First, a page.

Drawknife

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Traditional draw knife

A drawknife is a traditional woodworking hand tool used to shape wood by removing shavings. It consists of a blade with a handle at each end. The blade is much longer (along the cutting edge) than it is deep (from cutting edge to back edge). It is pulled or "drawn" (hence the name) toward the user.

The drawknife in the illustration has a blade 23 cm long; much shorter drawknives are also made. The blade is sharpened to a chisel bevel. Traditionally, it is a rounded, smooth bezel. The handles can be below the level of the blade (as in the illustration) or at the same level.[1]

Purpose[edit]

A drawknife is commonly used to remove large slices of wood for flat faceted work, to debark trees, or to create roughly rounded or cylindrical billets for further work on a lathe, or it can shave like a spokeshave plane, where finer finishing is less of concern than a rapid result. The thin blade lends itself to create complex concave or convex curves.

Unlike a spokeshave, it does not have a closed mouth to control chip formation, and so lacks the spokeshave's superior cutting and shaving precision.[1][2]

They are also a vital piece of equipment in hand-made cricket bats, being used to shape the curve of the bat.

Blade hardening[edit]

A blade found to be too soft as it rapidly loses its cutting edge can be hardened. The blade is heated to red heat and immediately quenched rapidly in water, until completely cool to safely handle with hands.[3]

Operation[edit]

The drawknife ideally is used when the operator is seated position astride the traditional shaving horse, which safely grips the working stock, and they can also use their legs for additional pulling power. The ideal working stock has the grain of the wood running parallel to the shaving horse, and perpendicular to the blade of the drawknife, so that the drawknife shaves away the entire wood fibre, not cut against it.[1] It is best not pulled with blade perfectly perpendicular to the wood stock, but pulled slightly upward toward them in a skewed (blade at a slight diagonal) or slithering fashion, aiming not to take off as much wood as possible, but gradually "shave" the work: The operator gently levers the blade to "bite" into the wood and then controls the depth of the cut by raising or lowering the handles as he pulls the drawknife.[1][4]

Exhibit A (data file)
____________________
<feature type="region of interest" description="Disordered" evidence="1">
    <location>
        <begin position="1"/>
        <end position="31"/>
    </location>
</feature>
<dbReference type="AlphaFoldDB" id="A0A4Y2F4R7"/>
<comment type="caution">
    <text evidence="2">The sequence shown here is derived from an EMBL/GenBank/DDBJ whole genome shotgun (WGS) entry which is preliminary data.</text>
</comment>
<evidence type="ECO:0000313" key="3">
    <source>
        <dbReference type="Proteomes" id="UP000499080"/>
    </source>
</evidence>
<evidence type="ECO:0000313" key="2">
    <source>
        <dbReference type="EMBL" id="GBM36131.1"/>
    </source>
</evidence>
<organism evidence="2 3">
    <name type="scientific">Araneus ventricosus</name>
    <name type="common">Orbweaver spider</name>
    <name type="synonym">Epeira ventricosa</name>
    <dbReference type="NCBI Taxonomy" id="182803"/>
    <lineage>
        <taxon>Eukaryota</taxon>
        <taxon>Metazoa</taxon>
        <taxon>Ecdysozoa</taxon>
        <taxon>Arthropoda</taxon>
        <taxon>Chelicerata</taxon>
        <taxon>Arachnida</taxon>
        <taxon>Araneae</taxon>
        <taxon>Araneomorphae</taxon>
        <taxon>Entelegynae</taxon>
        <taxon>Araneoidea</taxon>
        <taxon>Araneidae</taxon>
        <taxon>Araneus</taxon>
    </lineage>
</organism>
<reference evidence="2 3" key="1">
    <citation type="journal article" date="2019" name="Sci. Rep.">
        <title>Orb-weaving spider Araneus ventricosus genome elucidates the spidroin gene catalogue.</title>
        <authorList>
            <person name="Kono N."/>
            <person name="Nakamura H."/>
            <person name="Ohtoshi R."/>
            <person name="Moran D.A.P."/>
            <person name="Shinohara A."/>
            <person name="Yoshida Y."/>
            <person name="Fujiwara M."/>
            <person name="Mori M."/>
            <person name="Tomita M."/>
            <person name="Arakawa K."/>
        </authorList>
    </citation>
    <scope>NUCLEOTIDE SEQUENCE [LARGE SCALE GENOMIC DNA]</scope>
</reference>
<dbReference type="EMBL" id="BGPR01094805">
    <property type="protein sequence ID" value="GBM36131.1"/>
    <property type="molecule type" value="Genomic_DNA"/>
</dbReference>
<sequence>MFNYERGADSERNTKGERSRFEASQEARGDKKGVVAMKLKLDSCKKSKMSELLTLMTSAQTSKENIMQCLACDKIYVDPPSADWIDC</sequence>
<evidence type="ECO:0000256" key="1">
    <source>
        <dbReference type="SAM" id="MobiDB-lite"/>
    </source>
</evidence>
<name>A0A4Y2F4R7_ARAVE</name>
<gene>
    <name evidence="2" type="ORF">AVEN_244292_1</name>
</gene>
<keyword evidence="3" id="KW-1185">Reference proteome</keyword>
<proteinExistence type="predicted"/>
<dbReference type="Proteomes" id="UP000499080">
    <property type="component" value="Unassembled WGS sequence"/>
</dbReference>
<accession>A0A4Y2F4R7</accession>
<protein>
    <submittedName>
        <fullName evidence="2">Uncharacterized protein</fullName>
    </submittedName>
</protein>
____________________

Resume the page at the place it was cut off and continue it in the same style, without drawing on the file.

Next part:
Straight cuts[edit]

One works from the centre of the piece to the end, not the entire length all at once. The operator then reverses the piece in the shaving horse or vise and works from near centre to trim the "fatter" end to match the centre and just finished original "skinny" end. Final work can be done by spokeshave, sanding block or lathe.[4]

  • When operated conventionally, that is blade bevel-side upward the drawknife takes deeper cuts and some novices may find it has a tendency to "dive" (cut unintentionally deep).
  • When operated bevel-side down there is the advantage of removing less stock, but the blade dulls more rapidly, requiring frequent honing.

Convex[edit]

The operator applies little leverage from centre and most leverage, so the blade "bites" deeper, thus removing more wood as they approach the end grain.[4]

Concave[edit]

The operator applies minimal, then most, then least force on the handles from centre toward the end grain. The work stock is reversed and same method repeated this time commencing a tiny distance away from centre so as to leave a coarse raised section. The coarse raised section where the two concave curves meet can be finished with a rasp, file, spokeshave or other tool.[5]

Splitting[edit]

For very rapid and rough removal of stock, blade is drawn toward user and rapidly levered into the wood to make as deep a cut as possible. The operator immediately stops pulling, and uses the drawknife blade to lever upward so as to "flick" the splinter or splice out of the worked piece. This technique is advanced and may damage the worked piece and drawknife blade if due care is not observed.[4]

Traditionally, the waste shavings are used for basket weaving, which are particularly durable or for kindling. The shavings make excellent compost and plant bed material.

Large drawknives can be used to dress logs, and small sizes for carving and shaving. A common use of a drawknife is to create a roughly cylindrical billet of wood for turning on a pole lathe.

Fifty million tent pegs were manufactured in the United Kingdom throughout World War II via drawknife method, with as little as 18 draws completing a piece from tree cut log, to peg.[6]

References[edit]

  1. ^ a b c d American Woodworker May–June 1990, No 14. ISSN 1074-9152 72 pages pp:39
  2. ^ Underhill, Roy. The Woodwright's Shop: a Practical Guide to Traditional Woodcraft, University of North Carolina Press: 1981, ISBN 0-8078-4082-3: 202 pages, pp 39-40 [1]
  3. ^ Popular Science March 1942: Midget Drawknife Vol. 140, No. 3 ISSN 0161-7370, Bonnier Corporation:1942 The foregoing is not practical with a drawknife with (wooden) handles fitted, as heat conducted to the tangs in the handles will at the very least char them! Note also that the quench-hardened blade, while very hard, will be brittle and must be tempered to reduce the brittleness. http://books.google.co.uk/books?id=ticDAAAAMBAJ&pg=PA172&dq=drawknife&lr=&num=20
  4. ^ a b c d American Woodworker Dec 1995: No.49, New Track Media, ISSN: 1074-9152 pp: 43–45.[2]
  5. ^ American Woodworker Dec 1995: No.49, New Track Media, ISSN: 10749152, pp: 43–45.[3]
  6. ^ Drew Langsner, Green woodworking: handcrafting wood from log to finished product, Rodale Press: 1987, ISBN 0-87857-688-6: 304 pages

External links[edit]